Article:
Japanese conglomerate Toshiba has developed a large-scale production technology for electrodes that significantly improves the efficiency of power-to-gas (P2G) for ‘green’ or renewable hydrogen production, while reducing the use of iridium, one of the world’s rarest precious metals, by 90%.
P2G uses electrolysis of water to convert renewable electricity into renewable hydrogen, which is considered by many an essential part of achieving carbon neutrality because it can help store and transport green power, and take it into sectors not amenable to direct electrification.
Polymer electrolyte membrane (PEM) electrolysis is considered one of the most promising conversion methods. But PEM uses iridium as the catalyst in its P2G electrodes. One of the rarest of all traded precious metals, iridium’s annual global production is a mere seven to ten tonnes and it costs four to five times more than platinum.
In 2017, Toshiba engineered an iridium oxide nanosheet laminated catalyst that reduced the iridium requirement to a tenth of the previous amount. The multinational has now developed a large-scale production technology that deposits the catalyst over a maximum area of five square metres at a time.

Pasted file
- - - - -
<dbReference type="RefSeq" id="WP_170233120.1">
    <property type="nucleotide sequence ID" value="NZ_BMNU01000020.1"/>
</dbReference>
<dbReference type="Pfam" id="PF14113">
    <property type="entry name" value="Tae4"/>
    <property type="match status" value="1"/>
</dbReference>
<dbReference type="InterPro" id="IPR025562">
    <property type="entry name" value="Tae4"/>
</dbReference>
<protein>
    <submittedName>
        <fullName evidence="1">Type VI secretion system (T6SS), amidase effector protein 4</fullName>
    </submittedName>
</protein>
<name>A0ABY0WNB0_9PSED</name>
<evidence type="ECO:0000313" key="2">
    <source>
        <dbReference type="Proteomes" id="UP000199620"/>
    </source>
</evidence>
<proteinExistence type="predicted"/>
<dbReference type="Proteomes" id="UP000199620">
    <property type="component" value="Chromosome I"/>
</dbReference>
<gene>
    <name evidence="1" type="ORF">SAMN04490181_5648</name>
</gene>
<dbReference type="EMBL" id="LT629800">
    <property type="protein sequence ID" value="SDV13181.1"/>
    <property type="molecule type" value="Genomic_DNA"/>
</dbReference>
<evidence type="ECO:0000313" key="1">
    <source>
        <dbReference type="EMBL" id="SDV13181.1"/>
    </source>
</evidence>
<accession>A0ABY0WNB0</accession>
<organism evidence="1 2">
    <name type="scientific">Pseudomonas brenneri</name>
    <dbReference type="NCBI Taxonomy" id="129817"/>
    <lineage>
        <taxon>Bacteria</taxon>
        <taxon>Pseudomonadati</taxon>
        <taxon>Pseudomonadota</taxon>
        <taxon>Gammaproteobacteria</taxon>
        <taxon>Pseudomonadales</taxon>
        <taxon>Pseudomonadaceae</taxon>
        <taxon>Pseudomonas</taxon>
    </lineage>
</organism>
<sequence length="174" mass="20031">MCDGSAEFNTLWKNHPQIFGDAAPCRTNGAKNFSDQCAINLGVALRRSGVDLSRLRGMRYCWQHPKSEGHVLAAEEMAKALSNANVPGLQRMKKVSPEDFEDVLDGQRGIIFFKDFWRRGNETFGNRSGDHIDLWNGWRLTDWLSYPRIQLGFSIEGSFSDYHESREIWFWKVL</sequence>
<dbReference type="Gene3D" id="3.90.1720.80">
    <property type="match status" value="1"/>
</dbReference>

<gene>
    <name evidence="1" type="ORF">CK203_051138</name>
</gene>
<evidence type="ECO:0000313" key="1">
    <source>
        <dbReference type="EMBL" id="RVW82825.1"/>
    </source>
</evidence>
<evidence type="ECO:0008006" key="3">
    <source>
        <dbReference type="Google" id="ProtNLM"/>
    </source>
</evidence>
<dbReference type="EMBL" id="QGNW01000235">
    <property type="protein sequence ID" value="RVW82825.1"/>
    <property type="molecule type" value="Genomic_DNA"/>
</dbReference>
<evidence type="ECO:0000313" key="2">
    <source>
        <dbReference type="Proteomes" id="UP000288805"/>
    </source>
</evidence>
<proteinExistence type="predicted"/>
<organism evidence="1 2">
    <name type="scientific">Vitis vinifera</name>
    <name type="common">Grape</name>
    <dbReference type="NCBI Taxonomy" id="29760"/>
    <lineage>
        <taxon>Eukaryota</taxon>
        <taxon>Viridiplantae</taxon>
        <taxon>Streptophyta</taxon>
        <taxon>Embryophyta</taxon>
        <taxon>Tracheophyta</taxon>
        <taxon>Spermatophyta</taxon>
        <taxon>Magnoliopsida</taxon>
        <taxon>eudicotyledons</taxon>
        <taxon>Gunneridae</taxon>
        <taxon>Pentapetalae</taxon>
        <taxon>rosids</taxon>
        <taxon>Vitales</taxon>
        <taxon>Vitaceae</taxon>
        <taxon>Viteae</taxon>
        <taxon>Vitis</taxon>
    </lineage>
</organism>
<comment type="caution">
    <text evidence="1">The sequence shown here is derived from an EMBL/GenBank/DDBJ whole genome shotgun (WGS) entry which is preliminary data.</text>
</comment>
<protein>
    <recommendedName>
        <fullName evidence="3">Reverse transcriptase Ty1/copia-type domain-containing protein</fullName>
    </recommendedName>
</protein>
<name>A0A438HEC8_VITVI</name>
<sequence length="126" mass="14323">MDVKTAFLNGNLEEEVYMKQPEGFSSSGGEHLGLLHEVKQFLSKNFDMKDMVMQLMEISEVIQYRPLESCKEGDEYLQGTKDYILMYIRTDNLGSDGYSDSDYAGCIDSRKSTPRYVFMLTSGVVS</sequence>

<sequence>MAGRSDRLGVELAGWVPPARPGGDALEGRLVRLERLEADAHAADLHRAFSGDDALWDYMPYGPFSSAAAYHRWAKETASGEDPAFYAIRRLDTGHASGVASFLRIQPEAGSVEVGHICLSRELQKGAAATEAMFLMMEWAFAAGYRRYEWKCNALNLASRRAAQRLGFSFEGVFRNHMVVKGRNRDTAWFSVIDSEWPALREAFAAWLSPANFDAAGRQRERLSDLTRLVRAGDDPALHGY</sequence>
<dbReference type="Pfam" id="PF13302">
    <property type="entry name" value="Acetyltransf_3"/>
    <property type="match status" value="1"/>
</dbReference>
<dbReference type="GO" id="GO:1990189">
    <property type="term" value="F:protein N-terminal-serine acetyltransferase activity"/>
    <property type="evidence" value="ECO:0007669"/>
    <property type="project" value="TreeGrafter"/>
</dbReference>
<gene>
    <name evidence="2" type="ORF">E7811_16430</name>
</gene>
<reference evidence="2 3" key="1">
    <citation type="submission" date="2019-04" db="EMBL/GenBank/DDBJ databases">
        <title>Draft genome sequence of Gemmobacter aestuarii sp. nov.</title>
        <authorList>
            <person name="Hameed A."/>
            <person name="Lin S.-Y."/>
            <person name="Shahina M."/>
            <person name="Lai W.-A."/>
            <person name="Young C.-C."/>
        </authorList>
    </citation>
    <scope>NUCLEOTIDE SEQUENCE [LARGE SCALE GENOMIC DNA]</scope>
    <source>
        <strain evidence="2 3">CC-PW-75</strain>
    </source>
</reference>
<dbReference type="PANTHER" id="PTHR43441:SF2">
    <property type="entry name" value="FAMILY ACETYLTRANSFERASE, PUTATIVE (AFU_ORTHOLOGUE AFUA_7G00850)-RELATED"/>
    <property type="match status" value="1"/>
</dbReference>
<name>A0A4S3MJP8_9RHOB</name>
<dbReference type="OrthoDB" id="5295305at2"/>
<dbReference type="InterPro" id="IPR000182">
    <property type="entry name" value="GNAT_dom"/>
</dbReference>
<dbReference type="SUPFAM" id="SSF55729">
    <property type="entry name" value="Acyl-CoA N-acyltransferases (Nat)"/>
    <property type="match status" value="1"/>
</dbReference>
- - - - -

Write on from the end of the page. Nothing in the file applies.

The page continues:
Toshiba believes the breakthrough will accelerate the commercialisation of P2G for large-scale power conversion and is aiming to commercialise the technology in the 2023 financial year.
Hydrogen demand returned to above pre-pandemic levels in 2021, reported the International Energy Agency (IEA) last month, but the proportion of green hydrogen production remains tiny as a share of the total. Nevertheless, the IEA expects this to change going forward. “Our analysis suggests that with today’s fossil energy prices, renewable hydrogen could already compete with hydrogen from fossil fuels in many regions, especially those with good renewable resources and that must import fossil fuels to meet demand for hydrogen production,” the agency wrote.